A secret used by Zen Masters for hundreds of years can be one of your most powerful coaching tricks. In popular conversation, Zen is used to describe a lot of things: simplicity, tranquility, spontaneity. But what I am referring to here is the very specific difference between Zen Buddhism and other forms of Buddhism. This difference lies in the idea that it is possible to trick the mind into spontaneous enlightenment. Here are three ways to apply this concept in your coaching.
Ask an Unanswerable Question
The famous question “What is the sound of one hand clapping?” is a classic example from Zen. When the mind is asked to answer such a nonsense question, it may accept the fact that it cannot think its way to enlightenment, relax and then just experience it. Similarly by asking a nonsense question, you may be able to distract your client’s conscious mind, and break through to their subconscious mind. Such a question might be “What was the color of the love that your mother didn’t give you?” Try it and you’ll be using one of the most powerful coaching tricks.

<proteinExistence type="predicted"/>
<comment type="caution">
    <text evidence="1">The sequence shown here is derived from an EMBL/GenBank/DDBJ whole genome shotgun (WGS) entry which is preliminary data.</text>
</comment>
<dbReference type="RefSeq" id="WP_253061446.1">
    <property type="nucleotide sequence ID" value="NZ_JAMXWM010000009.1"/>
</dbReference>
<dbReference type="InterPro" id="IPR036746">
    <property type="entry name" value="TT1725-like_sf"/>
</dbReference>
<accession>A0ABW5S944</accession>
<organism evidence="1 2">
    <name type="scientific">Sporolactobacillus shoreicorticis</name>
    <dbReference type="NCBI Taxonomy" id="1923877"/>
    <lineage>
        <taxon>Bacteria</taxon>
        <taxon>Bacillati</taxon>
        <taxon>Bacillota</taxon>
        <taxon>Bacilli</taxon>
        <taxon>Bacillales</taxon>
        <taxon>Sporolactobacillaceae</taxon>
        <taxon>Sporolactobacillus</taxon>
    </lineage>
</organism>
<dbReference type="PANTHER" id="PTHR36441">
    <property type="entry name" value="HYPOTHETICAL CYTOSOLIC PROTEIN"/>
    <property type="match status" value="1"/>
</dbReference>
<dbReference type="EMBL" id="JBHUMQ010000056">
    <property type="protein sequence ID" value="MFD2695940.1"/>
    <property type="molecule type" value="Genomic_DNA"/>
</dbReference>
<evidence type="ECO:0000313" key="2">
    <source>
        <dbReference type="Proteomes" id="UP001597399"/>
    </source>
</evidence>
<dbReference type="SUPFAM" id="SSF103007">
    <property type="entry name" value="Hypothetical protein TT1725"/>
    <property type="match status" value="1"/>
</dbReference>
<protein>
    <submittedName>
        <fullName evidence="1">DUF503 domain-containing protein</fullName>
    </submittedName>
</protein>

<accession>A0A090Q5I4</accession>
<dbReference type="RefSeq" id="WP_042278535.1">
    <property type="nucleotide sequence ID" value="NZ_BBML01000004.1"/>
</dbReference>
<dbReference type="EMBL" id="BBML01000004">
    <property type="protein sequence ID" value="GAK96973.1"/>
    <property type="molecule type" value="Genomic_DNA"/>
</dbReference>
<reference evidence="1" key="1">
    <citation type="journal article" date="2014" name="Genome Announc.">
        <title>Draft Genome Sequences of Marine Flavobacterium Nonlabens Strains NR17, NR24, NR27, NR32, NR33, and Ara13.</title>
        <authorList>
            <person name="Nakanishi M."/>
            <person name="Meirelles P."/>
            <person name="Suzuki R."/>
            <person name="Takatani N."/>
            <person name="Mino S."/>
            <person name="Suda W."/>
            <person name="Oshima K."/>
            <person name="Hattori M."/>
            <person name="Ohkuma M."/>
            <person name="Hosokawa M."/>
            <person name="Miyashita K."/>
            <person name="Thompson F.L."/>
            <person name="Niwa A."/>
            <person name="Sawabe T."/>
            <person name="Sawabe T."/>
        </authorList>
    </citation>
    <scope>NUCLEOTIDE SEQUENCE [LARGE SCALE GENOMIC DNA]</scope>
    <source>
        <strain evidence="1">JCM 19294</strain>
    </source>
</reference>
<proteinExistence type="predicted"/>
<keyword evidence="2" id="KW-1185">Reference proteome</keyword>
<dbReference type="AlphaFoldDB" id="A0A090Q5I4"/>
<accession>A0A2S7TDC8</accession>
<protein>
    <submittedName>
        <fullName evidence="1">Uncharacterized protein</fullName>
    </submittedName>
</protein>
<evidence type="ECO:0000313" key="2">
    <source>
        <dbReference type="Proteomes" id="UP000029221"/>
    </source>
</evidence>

Break Rapport with Your Client
Once you have established deep rapport with your client, you can often shock them into a new level of open communication by abruptly breaking rapport. To interrupt their pattern of thinking and get past their guard, this coaching trick almost always requires that you act in a manner that is not considered polite. For example you might scream at your client, or insult them. Once this is done and their defenses are lowered, you must quickly reestablish rapport and jump through the opening into their subconscious mind. This must be done before their conscious mind has a chance to regroup and put up its defenses.
And the Greatest of All the Coaching Tricks: Know When to Just Shut Up!
As coaches, it is easy to believe that we are the ones making everything happen. This is a little like thinking that because we plant a seed and care for it, we are actually the one making it grow. The truth is that coaching is very focused facilitation. And just as the Zen Master asks their question and then drops back into silence, so to for us a critical element of using coaching tricks is to know when enough has been said and then to just be quiet.
JTS Advisors Strategy and Accountability Coach